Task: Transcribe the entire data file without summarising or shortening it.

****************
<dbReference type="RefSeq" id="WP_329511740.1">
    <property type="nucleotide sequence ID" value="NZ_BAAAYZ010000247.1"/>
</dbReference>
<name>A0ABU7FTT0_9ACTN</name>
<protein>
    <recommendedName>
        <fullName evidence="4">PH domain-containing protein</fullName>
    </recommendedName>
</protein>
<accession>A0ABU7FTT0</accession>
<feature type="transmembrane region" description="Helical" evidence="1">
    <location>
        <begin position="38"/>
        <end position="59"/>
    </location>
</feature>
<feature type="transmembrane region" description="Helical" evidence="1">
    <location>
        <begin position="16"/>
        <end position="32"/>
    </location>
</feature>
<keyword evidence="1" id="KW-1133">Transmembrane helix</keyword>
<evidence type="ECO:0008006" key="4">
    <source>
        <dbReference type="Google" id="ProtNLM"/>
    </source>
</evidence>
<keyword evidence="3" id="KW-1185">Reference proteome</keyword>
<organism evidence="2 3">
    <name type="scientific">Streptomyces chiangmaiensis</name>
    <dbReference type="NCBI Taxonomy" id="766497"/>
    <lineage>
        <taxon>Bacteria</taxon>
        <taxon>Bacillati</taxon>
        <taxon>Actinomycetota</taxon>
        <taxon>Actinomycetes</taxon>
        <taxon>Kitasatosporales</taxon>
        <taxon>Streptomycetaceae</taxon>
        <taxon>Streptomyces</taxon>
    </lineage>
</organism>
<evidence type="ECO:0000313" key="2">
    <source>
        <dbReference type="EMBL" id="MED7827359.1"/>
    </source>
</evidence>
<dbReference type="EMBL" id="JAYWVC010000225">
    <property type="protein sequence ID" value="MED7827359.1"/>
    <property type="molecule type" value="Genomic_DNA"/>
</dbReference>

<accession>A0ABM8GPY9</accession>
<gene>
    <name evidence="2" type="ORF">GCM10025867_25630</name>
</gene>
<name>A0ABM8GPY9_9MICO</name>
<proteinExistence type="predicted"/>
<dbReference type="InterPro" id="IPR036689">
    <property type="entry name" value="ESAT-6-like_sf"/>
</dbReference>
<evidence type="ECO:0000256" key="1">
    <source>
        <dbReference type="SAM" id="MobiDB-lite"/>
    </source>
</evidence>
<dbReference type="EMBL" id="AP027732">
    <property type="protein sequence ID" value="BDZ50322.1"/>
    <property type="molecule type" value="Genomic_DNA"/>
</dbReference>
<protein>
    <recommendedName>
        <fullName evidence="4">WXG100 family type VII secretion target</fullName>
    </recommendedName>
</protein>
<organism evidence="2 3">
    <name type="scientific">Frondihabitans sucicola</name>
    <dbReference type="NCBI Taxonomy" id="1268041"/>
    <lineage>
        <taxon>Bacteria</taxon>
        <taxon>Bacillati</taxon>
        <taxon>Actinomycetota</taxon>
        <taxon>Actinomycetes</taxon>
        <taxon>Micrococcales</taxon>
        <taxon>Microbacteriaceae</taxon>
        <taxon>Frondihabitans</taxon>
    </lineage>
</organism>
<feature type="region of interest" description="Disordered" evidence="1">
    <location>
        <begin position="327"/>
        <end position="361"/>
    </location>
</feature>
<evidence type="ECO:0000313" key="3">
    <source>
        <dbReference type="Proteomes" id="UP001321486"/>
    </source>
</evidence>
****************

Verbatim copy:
<dbReference type="RefSeq" id="WP_329511740.1">
    <property type="nucleotide sequence ID" value="NZ_BAAAYZ010000247.1"/>
</dbReference>
<name>A0ABU7FTT0_9ACTN</name>
<protein>
    <recommendedName>
        <fullName evidence="4">PH domain-containing protein</fullName>
    </recommendedName>
</protein>
<accession>A0ABU7FTT0</accession>
<feature type="transmembrane region" description="Helical" evidence="1">
    <location>
        <begin position="38"/>
        <end position="59"/>
    </location>
</feature>
<feature type="transmembrane region" description="Helical" evidence="1">
    <location>
        <begin position="16"/>
        <end position="32"/>
    </location>
</feature>
<keyword evidence="1" id="KW-1133">Transmembrane helix</keyword>
<evidence type="ECO:0008006" key="4">
    <source>
        <dbReference type="Google" id="ProtNLM"/>
    </source>
</evidence>
<keyword evidence="3" id="KW-1185">Reference proteome</keyword>
<organism evidence="2 3">
    <name type="scientific">Streptomyces chiangmaiensis</name>
    <dbReference type="NCBI Taxonomy" id="766497"/>
    <lineage>
        <taxon>Bacteria</taxon>
        <taxon>Bacillati</taxon>
        <taxon>Actinomycetota</taxon>
        <taxon>Actinomycetes</taxon>
        <taxon>Kitasatosporales</taxon>
        <taxon>Streptomycetaceae</taxon>
        <taxon>Streptomyces</taxon>
    </lineage>
</organism>
<evidence type="ECO:0000313" key="2">
    <source>
        <dbReference type="EMBL" id="MED7827359.1"/>
    </source>
</evidence>
<dbReference type="EMBL" id="JAYWVC010000225">
    <property type="protein sequence ID" value="MED7827359.1"/>
    <property type="molecule type" value="Genomic_DNA"/>
</dbReference>

<accession>A0ABM8GPY9</accession>
<gene>
    <name evidence="2" type="ORF">GCM10025867_25630</name>
</gene>
<name>A0ABM8GPY9_9MICO</name>
<proteinExistence type="predicted"/>
<dbReference type="InterPro" id="IPR036689">
    <property type="entry name" value="ESAT-6-like_sf"/>
</dbReference>
<evidence type="ECO:0000256" key="1">
    <source>
        <dbReference type="SAM" id="MobiDB-lite"/>
    </source>
</evidence>
<dbReference type="EMBL" id="AP027732">
    <property type="protein sequence ID" value="BDZ50322.1"/>
    <property type="molecule type" value="Genomic_DNA"/>
</dbReference>
<protein>
    <recommendedName>
        <fullName evidence="4">WXG100 family type VII secretion target</fullName>
    </recommendedName>
</protein>
<organism evidence="2 3">
    <name type="scientific">Frondihabitans sucicola</name>
    <dbReference type="NCBI Taxonomy" id="1268041"/>
    <lineage>
        <taxon>Bacteria</taxon>
        <taxon>Bacillati</taxon>
        <taxon>Actinomycetota</taxon>
        <taxon>Actinomycetes</taxon>
        <taxon>Micrococcales</taxon>
        <taxon>Microbacteriaceae</taxon>
        <taxon>Frondihabitans</taxon>
    </lineage>
</organism>
<feature type="region of interest" description="Disordered" evidence="1">
    <location>
        <begin position="327"/>
        <end position="361"/>
    </location>
</feature>
<evidence type="ECO:0000313" key="3">
    <source>
        <dbReference type="Proteomes" id="UP001321486"/>
    </source>
</evidence>